What is rhetoric anyway? Quintilian settles on it as both a virtue and a skill. One without the other leaves us short.
Quintilian, and J.S. Watson. Institutes of Oratory. Edited by Lee Honeycutt, 2010. Kindle Electronic Edition. Book II, Chapter 15.
Having decided to use the term “rhetoric” Quintilian now works to define it. First, he says “the name and the art of which we are speaking can be conceded only to good men” (Quintilian II.15.1). Contrary to other definitions, he does not consider it to be merely the ability to persuade. Citing numerous authors he makes it clear that the power of persuasion is a common definition, but money, interest, and authority can persuade as well (Quintilian II.15.6).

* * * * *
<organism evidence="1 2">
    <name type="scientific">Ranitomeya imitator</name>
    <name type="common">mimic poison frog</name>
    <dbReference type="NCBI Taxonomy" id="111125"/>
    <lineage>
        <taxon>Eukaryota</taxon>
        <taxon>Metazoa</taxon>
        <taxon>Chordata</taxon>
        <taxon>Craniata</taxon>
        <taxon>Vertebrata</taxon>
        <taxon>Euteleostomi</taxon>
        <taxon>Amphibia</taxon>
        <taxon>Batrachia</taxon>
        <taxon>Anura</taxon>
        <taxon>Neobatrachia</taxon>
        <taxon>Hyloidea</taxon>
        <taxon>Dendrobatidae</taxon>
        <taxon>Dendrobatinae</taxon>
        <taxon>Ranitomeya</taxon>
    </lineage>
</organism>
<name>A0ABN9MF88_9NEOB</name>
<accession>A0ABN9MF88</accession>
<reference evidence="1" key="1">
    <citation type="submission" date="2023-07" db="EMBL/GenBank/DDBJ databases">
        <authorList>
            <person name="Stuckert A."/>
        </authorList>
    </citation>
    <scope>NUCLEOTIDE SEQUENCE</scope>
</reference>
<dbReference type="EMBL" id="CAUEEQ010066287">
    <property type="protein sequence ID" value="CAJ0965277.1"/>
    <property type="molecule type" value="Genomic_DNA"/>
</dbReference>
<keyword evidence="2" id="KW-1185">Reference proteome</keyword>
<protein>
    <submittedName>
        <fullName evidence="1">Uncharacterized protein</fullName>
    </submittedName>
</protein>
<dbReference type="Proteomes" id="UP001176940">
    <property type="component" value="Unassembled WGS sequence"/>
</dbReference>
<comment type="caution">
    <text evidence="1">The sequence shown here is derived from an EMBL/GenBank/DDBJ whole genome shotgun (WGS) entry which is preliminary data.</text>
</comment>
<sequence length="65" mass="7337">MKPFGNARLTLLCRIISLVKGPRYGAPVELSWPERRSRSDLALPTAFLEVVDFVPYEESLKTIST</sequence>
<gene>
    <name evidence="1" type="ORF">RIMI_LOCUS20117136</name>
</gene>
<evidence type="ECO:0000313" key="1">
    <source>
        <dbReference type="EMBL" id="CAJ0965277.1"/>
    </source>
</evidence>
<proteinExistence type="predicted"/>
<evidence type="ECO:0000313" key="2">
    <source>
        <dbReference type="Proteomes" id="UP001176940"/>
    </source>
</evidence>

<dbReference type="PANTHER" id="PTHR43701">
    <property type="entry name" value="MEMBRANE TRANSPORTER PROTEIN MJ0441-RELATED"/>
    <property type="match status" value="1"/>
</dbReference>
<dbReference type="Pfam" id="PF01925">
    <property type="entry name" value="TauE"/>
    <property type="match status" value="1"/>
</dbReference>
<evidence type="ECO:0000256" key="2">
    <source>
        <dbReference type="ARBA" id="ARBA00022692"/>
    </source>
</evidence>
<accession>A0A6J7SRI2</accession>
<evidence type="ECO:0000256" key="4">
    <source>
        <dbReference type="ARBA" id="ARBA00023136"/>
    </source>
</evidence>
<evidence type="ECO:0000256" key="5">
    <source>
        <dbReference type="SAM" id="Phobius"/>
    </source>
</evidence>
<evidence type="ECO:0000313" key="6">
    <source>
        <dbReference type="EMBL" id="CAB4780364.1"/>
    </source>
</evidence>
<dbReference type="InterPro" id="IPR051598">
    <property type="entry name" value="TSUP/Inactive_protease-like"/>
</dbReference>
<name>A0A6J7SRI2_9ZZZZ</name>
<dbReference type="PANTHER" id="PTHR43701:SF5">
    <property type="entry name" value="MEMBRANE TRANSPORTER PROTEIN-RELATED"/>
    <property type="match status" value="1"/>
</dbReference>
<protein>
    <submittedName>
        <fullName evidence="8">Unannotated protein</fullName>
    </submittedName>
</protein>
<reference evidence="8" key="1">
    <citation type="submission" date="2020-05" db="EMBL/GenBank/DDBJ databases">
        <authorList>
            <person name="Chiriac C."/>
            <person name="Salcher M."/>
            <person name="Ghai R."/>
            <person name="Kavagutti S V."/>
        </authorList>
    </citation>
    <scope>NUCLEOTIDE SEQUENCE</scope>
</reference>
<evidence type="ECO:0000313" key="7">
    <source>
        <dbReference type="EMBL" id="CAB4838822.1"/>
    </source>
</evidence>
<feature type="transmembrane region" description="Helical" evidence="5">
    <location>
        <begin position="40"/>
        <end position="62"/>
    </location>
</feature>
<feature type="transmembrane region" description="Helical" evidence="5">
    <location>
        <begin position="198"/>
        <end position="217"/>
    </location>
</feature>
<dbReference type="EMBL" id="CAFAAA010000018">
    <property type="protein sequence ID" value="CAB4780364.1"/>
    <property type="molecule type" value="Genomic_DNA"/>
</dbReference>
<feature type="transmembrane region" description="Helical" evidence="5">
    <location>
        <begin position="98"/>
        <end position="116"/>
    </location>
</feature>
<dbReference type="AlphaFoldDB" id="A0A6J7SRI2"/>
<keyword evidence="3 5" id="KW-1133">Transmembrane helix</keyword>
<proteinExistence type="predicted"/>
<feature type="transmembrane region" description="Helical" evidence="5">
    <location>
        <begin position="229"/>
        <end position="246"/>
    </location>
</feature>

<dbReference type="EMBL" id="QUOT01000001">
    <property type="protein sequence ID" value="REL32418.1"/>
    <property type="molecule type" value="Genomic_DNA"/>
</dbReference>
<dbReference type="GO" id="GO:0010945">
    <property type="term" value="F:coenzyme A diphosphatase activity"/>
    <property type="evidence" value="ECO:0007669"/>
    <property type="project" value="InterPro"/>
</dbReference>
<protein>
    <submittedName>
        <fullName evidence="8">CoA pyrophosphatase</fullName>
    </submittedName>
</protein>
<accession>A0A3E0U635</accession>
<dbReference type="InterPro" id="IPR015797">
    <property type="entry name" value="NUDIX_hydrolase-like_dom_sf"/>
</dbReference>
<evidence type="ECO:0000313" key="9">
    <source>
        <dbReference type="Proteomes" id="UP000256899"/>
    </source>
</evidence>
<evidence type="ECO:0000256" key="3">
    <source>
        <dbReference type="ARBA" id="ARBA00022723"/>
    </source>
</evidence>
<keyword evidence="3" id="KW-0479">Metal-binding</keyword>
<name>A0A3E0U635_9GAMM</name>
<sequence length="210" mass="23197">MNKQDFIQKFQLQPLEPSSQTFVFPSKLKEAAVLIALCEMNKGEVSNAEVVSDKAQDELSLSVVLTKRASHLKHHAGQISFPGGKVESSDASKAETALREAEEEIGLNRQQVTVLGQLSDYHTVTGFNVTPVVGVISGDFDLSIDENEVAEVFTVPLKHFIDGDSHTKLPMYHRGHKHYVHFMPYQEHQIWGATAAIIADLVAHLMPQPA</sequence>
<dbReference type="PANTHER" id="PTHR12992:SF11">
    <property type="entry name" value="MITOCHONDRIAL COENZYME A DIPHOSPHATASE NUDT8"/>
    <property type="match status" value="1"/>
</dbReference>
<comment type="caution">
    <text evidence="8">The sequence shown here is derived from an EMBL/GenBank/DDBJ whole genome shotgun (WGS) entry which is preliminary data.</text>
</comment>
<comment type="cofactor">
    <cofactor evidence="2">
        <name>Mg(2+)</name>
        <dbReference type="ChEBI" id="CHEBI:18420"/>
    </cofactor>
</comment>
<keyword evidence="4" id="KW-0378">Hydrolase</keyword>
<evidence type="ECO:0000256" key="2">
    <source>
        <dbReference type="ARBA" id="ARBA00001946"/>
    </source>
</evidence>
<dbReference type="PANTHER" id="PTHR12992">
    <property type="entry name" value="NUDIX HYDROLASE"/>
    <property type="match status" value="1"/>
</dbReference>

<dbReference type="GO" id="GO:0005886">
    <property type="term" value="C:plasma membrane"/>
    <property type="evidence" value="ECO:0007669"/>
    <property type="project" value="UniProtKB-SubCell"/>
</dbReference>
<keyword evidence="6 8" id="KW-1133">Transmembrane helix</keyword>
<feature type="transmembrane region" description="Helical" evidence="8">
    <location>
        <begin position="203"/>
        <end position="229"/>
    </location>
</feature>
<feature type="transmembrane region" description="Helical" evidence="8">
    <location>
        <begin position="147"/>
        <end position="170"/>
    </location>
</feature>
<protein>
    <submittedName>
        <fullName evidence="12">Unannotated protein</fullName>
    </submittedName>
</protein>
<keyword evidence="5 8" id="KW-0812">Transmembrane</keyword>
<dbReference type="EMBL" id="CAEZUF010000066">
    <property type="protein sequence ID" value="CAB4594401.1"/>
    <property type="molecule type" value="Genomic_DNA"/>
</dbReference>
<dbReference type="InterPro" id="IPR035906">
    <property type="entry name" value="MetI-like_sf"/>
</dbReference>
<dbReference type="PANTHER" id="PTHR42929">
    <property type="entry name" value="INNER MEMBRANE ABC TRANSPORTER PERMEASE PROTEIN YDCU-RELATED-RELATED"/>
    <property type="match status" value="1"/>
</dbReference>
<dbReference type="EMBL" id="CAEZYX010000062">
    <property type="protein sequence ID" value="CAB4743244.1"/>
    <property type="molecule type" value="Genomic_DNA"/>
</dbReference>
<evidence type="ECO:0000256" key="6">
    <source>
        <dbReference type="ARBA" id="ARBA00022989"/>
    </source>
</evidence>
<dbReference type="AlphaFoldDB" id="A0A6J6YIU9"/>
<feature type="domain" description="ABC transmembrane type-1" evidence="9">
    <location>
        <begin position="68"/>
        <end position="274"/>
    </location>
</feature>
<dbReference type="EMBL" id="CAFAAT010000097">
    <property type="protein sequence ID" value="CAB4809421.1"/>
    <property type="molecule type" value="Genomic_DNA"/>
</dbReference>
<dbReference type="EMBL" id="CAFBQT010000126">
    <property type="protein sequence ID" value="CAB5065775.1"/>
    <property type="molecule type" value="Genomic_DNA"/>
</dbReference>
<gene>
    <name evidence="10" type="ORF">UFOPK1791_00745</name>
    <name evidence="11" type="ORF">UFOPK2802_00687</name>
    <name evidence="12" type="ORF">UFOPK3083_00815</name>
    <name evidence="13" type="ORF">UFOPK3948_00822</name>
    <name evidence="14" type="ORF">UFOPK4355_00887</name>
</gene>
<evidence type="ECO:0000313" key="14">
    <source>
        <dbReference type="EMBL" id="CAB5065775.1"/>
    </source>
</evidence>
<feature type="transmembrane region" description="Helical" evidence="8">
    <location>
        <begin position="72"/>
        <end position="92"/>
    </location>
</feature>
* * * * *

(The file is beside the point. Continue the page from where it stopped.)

Quintilian goes on to cite numerous examples of persuasion by non-verbal means. He further cites Aristotle, “who says that oratory is the power of finding out whatever can persuade in speaking” (Quintilian II.15.13). This is limited to invention, one part of oratory. Quintilian continues to list a number of orators and compare their definitions. Some consider oratory a science, some limit it in topics, some view it as a virtue or an art. Quintilian settles (Quintilian II.15.38) on oratory as the art of speaking well, but has earlier qualified his definition by speaking in terms of a virtue rather than merely a skill.
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